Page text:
Transit systems, schools and other public facilities in New York could soon become a whole lot dirtier because of a policy change enacted by the Trump administration that’ll strip millions of dollars in critical coronavirus aid for the state.

“I have spoken with New York State and New York City and they are telling me that disinfection of the MTA, government buildings, and schools will now no longer be eligible expenses (for federal reimbursement), and that PPE for non-medical workers has been strictly limited,” U.S. Senate Minority Leader Chuck Schumer said.

The MTA could lay off 8,400 workers by November or sooner if the federal government doesn’t come through with a $12 billion bailout, agency chairman Pat Foye said.

More than nine in 10 subway riders are wearing a mask — but a full 15 percent of them are doing it wrong, according to the MTA’s latest survey.

As NYC orders teachers back to work at their schools, hundreds of Education Department staffers who work on policy and support have been allowed to keep working from home.

The Department of Education is flunking when it comes to school reopening plans, NYC elected officials said, as the city’s biggest network of charter schools said it would remain online-only through December.

When Mayor Bill de Blasio announced this week that New York City would delay reopening schools, he heralded a “spirit of unity” that led to a deal with labor unions. But UFT President Michael Mulgrew subsequently warned he would go to court if necessary to enforce the agreement’s safety standards.

Albany City School District could lay off 222 full-time employees and suspend in-person learning for most students in grades 7-12 to address a devastating budget shortfall caused by reductions to state aid, according to a proposal presented at an emergency board meeting.

As New York officials rethink their initial push to open schools for in-person learning, a majority the state’s residents say fully reopening schools runs too great a risk of spreading the coronavirus, citing fears a second wave of infections is coming in the fall, according to a new Siena poll.

Some New York City teachers say they want more help with a vital part of reopening school: improving remote instruction.

The Islip, Smithtown and Bellmore-Merrick school districts on Long Island each reported a positive case of COVID-19 this week among employees who had returned to prepare for reopening after Labor Day.

In mid-June, the Westchester County Legal Aid Society sent a letter to Cuomo, imploring him to open an investigation into allegations of rampant police corruption and brutality in Mount Vernon, a town of 67,000 just north of the Bronx. He has thus far not responded.

Officials announced that they were canceling in-person classes for the fall semester at SUNY Oneonta and sending students home, making it the first SUNY campus to shut down because of the virus after trying to reopen for classes.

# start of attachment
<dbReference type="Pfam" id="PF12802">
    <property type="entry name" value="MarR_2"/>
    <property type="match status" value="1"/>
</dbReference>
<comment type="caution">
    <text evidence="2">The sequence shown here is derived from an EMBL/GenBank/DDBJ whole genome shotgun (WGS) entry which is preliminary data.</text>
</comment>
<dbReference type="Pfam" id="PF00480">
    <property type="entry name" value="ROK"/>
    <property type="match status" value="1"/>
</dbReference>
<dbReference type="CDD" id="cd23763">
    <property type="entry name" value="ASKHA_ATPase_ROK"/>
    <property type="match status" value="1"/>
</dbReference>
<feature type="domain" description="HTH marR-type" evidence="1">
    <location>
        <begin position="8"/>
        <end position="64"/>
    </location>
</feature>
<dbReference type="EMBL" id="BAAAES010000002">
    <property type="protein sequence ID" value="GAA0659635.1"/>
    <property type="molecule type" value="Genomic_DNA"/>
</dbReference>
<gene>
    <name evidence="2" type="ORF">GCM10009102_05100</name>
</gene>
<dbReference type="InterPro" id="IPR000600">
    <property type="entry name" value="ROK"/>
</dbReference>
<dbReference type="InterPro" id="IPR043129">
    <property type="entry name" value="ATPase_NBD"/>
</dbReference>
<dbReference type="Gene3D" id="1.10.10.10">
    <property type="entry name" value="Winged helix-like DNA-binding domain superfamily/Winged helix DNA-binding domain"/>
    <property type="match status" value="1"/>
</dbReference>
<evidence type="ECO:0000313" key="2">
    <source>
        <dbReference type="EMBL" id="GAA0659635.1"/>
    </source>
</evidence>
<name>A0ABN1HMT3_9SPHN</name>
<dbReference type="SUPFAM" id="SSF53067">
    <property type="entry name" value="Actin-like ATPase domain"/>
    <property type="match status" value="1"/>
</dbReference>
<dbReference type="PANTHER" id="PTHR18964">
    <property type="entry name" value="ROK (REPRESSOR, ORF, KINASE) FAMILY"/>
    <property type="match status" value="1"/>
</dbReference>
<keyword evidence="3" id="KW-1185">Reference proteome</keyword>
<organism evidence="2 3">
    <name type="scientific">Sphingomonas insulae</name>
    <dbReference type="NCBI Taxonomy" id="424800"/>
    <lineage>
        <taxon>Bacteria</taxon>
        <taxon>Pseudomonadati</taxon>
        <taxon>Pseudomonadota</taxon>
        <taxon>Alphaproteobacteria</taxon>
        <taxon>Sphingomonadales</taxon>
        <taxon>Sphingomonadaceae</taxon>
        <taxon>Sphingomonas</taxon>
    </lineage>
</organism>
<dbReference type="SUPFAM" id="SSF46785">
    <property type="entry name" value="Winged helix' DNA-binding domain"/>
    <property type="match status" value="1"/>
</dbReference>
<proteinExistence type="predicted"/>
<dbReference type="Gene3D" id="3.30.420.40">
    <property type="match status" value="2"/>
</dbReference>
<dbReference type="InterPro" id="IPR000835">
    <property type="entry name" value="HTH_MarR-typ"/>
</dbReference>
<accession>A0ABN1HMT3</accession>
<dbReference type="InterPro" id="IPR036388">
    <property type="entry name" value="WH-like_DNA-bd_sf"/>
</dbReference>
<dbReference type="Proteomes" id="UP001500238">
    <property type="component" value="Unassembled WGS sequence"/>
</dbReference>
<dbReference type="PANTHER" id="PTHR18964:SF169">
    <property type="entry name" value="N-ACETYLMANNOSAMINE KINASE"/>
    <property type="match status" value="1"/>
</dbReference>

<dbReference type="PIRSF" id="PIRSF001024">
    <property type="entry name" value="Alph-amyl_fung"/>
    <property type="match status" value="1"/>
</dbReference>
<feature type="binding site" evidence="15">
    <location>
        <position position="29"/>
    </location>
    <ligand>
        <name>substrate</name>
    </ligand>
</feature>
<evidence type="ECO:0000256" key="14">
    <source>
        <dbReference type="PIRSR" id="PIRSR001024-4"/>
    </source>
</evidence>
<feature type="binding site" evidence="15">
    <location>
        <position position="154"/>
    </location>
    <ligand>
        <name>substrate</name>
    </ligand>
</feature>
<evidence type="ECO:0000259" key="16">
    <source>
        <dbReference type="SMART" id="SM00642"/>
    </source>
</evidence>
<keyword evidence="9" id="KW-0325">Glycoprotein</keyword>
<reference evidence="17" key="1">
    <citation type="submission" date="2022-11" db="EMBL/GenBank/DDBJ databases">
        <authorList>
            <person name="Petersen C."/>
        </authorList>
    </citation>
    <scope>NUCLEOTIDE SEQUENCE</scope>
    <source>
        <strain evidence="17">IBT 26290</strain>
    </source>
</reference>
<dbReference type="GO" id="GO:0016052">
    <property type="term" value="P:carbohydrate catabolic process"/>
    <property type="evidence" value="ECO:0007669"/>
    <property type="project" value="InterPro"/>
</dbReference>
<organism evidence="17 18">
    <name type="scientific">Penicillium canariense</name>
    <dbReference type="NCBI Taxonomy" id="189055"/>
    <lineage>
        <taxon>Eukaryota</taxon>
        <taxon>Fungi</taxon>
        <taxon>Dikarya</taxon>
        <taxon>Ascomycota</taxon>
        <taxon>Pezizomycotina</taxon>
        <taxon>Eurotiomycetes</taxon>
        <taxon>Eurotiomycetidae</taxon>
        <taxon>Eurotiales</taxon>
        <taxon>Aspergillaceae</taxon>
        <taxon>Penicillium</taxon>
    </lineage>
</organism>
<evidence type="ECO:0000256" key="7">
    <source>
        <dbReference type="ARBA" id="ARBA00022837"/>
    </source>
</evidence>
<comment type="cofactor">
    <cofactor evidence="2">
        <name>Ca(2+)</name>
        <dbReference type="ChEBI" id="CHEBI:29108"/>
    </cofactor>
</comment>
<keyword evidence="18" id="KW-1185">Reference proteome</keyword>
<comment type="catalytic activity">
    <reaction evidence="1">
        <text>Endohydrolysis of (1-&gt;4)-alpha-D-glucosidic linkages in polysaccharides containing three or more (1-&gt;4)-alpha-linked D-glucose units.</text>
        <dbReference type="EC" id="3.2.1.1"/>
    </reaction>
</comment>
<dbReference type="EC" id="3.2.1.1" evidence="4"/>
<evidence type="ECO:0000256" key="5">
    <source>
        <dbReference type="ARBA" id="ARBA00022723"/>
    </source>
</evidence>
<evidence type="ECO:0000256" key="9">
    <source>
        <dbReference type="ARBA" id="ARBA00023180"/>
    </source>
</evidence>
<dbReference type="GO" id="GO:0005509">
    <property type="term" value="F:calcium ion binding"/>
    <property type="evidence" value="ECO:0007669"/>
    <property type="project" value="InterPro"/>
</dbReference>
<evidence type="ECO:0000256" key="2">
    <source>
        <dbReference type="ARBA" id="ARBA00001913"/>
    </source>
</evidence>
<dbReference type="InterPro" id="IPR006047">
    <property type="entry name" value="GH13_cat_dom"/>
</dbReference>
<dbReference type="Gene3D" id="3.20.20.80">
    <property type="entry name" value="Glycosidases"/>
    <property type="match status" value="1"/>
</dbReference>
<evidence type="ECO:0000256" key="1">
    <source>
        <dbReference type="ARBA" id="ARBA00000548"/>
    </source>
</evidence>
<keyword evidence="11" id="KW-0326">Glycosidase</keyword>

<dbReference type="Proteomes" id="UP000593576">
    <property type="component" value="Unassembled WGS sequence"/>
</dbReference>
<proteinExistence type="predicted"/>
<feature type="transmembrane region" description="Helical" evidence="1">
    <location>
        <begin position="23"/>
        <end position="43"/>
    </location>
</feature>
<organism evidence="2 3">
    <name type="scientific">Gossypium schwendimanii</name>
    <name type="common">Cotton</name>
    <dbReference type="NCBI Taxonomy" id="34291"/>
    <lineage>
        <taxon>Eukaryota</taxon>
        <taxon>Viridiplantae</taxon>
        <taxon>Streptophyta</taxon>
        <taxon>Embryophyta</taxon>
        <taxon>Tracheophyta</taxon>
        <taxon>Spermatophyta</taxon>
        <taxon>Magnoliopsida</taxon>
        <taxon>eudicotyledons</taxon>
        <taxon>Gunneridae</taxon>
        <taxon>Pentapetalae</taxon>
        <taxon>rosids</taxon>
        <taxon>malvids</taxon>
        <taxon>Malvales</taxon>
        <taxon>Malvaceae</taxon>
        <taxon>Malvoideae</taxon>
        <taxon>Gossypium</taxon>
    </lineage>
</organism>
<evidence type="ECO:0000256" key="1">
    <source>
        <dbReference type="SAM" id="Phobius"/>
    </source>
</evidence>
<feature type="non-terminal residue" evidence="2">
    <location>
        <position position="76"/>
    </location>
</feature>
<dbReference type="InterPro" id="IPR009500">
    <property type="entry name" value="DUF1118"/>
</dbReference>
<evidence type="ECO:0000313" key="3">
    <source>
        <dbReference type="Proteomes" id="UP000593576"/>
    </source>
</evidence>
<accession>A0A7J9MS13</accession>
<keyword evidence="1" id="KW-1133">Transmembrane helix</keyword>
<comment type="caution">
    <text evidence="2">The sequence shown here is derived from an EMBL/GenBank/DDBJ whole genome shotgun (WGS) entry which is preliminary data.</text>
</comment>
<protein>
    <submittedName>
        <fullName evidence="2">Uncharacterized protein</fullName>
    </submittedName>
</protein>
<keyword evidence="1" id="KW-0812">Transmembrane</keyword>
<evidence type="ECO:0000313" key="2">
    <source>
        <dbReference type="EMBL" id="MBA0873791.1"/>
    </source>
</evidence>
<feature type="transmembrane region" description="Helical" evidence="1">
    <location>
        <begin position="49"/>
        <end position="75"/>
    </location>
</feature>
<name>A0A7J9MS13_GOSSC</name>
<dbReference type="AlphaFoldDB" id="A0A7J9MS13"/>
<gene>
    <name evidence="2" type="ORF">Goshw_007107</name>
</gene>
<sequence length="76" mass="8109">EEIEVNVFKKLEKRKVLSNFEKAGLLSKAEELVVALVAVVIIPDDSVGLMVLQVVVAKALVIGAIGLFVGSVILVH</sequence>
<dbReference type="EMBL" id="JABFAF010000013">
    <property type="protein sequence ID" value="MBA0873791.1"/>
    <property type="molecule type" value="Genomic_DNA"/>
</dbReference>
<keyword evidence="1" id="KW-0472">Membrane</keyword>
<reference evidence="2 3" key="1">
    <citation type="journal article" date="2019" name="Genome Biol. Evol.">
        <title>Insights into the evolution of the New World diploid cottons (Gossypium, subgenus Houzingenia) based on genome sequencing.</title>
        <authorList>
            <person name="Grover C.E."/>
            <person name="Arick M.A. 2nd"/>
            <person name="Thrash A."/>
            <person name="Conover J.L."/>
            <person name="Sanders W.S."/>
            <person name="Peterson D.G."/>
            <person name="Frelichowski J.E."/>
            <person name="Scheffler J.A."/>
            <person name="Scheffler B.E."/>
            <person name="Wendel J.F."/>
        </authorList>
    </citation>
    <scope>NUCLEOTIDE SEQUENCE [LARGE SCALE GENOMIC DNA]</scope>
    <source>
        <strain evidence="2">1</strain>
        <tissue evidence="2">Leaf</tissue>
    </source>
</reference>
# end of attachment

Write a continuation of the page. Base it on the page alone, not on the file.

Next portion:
As universities across the country scramble to control a rise in coronavirus cases on their newly reopened campuses, the nation’s leading expert on infectious diseases urged them not to send sick students back home. “It’s the worst thing you could do,” Dr. Anthony Fauci said.

A car plowed through a crowd of Black Lives Matter protesters in Manhattan’s Times Square last night in a frightening caught-on-video confrontation.

The NYPD believes it has hit on a new strategy for tamping down gun violence: Many cops from the recently disbanded Anti-Crime Unit are now in uniform, working closely with other officers to help get weapons off the street.

A white George Washington University history professor who apparently confessed to assuming several Black identities may have also posed as a Latina woman in a bizarre rant during a virtual NYC Council meeting.

Parishioners of a Westchester County church are being asked to self-quarantine after a priest and staff member tested positive for the coronavirus, county officials announced.

The Rensselaer County Legislature Republican majority and County Executive Steve McLaughlin said it’s time to raise the flags across the state that were ordered flown at half-staff by Cuomo in April to honor COVID-19 victims.

NXIVM sex cult leader Keith Raniere received the first face-to-face lawyer visit last Thursday in Brooklyn federal lockup since the coronavirus-induced shutdown — one day before Ghislaine Maxwell met with her attorneys at the same facility, officials said.

The death of a young man whose body was discovered at John Boyd Thacher State Park early yesterday morning has been ruled a suicide.

A federal judge ruled this week that the Buffalo and Batavia immigration courts have been committing unconstitutional practices in bond hearings by violating due process, rarely giving immigrants options outside of detention, and by setting extremely high bonds.

Owners of the Adirondack Mountain Reserve said they may test out recreation limits on a portion of the property this Columbus Day weekend, and they plan to definitely place restrictions on the entire reserve next year.

Schumer, Sen. Kirsten Gillibrand and Rep. Paul Tonko wrote to the CEO of General Electric Co. this week, calling on him to reconsider his decision to move 45 jobs from Schenectady to Poland.

Citing the continuing death toll from the coronavirus pandemic in South Florida, organizers of the Art Basel Miami Beach fair — which each year attracts the global stars of the art world — said that they were canceling this year’s event, which had been scheduled for December.

Photo credit: George Fazio.